How this project has been impacted by COVID:
Humans are a powerful species that have revolutionized the world but we do not live on this planet alone. From vicious creatures to powerful microbes, there are many things on this planet that can affect our way of life. While viruses are not a living organism, they have a powerful effect on our lives and this pandemic has shown us how much our lives can be impacted by a microbe we don’t yet fully understand. While someday science will prevail and we will overcome this obstacle, its impact on our lives today will change how we step forward tomorrow.
As a recap for those unaware, halfway through the previous semester, CSU Channel Islands switched to a virtual learning program to enable students to continue their educational career while social distancing to reduce the spread of the virus. So, for me, for half of the capstone preparation class and the capstone project class, it was virtual and away from campus. In addition, many companies both locally and internationally had shut down production and store inventories started to be limited as manufacturing was halted. These all are aspects that are a direct result of the virus’s widespread pandemic.
While this project was already gaining popularity among hobbyists and was resulting in parts constantly selling out, due to the pandemic, there was a long period of limited availability for some of this project’s components. The RC vehicle base was one component that was limited in availability before the pandemic and worsened afterwards. At first, I had considered dropping the concept of building the vehicle but after the Fall semester started by a couple of weeks, I was fortunate to find the vehicle base and was able to piece the rest of the components soon after.
This project also required some parts to be 3D-printed to hold the components to the base vehicle. Due to limited on-campus access, it proved to be difficult to be able to 3D-print parts and test them. Instead of re-designing the chassis that holds the components to the vehicle base, I opted to use the tried-and-tested design from other hobbyists to build my vehicle and had the parts shipped to me by our on-campus lab technician (Thank you Rickie!).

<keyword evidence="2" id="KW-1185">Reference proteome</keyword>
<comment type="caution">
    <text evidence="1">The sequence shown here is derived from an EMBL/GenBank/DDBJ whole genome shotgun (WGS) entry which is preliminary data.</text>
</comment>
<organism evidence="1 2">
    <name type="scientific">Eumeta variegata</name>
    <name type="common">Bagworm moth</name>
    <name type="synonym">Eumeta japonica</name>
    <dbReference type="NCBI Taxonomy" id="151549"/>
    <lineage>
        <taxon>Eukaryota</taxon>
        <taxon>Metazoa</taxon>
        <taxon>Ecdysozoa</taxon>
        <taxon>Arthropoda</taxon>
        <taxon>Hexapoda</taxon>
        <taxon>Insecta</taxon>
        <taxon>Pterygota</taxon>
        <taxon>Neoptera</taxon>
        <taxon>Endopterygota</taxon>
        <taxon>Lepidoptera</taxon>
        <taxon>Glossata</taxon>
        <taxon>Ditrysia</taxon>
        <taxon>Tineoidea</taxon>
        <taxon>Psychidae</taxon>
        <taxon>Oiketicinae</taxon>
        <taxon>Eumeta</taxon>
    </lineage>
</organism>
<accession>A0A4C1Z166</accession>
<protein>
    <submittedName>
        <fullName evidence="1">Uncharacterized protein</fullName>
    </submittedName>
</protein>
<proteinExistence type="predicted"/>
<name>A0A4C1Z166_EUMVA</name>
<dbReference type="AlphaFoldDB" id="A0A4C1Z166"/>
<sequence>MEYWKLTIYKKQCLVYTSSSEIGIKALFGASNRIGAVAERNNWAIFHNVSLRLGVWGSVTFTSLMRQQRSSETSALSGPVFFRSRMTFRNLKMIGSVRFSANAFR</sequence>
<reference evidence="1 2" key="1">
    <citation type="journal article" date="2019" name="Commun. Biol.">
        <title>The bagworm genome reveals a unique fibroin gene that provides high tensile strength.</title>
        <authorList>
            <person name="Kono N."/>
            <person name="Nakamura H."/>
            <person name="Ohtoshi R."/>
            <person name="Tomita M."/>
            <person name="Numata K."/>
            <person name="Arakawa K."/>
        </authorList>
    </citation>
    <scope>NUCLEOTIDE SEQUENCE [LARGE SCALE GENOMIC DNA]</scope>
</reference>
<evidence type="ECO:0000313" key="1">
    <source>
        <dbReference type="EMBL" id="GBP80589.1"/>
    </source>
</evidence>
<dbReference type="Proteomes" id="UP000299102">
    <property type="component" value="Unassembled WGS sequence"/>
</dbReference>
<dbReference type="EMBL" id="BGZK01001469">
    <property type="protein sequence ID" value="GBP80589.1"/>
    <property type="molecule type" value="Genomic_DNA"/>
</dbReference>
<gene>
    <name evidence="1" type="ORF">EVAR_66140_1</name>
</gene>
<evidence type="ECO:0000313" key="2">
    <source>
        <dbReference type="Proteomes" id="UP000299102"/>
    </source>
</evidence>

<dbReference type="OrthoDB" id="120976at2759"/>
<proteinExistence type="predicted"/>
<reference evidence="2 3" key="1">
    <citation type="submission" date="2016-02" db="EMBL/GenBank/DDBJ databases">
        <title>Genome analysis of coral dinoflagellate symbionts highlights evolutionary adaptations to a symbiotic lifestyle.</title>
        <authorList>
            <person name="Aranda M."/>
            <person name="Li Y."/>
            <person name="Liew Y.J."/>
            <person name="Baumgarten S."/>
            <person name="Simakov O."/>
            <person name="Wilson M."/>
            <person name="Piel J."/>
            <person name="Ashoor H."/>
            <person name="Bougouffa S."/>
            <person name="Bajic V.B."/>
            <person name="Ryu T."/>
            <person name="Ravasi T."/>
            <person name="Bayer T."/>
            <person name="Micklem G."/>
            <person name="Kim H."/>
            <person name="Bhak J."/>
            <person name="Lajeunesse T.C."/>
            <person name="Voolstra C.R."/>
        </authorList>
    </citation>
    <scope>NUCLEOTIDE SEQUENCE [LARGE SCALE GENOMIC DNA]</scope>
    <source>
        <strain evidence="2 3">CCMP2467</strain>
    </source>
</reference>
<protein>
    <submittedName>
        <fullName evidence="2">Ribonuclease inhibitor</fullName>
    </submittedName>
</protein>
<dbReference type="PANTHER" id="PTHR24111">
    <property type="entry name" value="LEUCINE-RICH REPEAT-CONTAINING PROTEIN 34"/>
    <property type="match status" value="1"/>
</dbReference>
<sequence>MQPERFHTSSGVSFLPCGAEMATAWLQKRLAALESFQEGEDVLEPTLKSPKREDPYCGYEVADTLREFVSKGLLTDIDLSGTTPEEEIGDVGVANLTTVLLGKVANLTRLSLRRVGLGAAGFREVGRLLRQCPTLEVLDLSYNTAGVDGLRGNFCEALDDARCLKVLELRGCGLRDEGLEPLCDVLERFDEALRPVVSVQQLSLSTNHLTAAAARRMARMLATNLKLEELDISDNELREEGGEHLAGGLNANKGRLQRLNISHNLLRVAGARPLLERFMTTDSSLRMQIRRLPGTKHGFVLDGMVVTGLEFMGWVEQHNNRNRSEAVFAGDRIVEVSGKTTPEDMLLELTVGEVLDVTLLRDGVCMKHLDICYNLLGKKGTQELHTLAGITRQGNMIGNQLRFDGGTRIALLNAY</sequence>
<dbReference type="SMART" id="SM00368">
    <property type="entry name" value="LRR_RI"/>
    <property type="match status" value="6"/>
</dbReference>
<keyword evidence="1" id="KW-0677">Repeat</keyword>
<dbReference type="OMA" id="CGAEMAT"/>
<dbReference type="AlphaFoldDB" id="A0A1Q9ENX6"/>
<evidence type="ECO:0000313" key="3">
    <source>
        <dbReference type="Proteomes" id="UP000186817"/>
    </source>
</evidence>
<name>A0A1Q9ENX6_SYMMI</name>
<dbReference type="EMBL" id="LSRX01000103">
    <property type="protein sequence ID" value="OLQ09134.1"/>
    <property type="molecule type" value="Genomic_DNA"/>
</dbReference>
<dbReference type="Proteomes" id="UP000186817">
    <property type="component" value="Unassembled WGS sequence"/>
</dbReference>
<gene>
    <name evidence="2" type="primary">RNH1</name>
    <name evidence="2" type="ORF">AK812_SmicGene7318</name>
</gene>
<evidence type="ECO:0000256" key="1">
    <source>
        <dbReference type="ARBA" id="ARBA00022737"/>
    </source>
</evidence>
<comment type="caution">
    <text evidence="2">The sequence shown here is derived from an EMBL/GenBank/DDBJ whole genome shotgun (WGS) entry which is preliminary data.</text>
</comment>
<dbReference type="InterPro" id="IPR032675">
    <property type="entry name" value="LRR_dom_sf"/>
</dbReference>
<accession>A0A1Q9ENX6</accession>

When this project was originally conceptualized, once the vehicle was built, testing of lap times and AI performance were to be conducted on campus in an open space. The main impact from COVID was the absence of such space. While I made various attempts at running the vehicle from within my house both indoors, outdoors, and in the driveway, the track was either too small or had too many nearby obstacles, such as walls, that would limit the ability to train the AI. This impact wasn’t experienced until I had built the vehicle and started trying to test it in various environments. I resorted to taking the vehicle to a park with a tarp acting as the base of my track but the power of the motor to the wheels resulted in the tarp constantly shifting. In addition, the tarp wasn’t big enough to provide a suitable track for testing. Therefore, while I still built the vehicle and attempted to test its AI capabilities and performance in a real-world environment, these limits prevented the direction I was hoping to take this project. Instead, I turned back to a different solution which had been born from this pandemic and utilized a virtual simulator for this vehicle that allowed the same concepts but in a virtual, simulated environment.
To say this was the only ways this project was impacted would be an understatement. In addition to the reduced oversight from the Professor that would have been better given in an in-person environment, there were many other ways this project was impacted by COVID. Most of these other factors fall into personal effects such as stress, anxiety, and even sorrow as people close to me were diagnosed with the disease and some even passed away. But it is humanity’s job to push through the tough times and rise stronger than before. So while there will be casualties along the way and daily life might change many aspects of our lives, when we work together, we can make the best of any situation.
In conclusion, I would like to express sincere gratitude to my professor, Dr. Jason Isaacs, for understanding these obstacles and working with me in finding solutions through these difficult times. I also want to say thank you to the school administration, doctors, nurses, and other workers that are still there trying to keep the world a better place despite the setbacks. May we overcome this obstacle and become a better, stronger society going forward.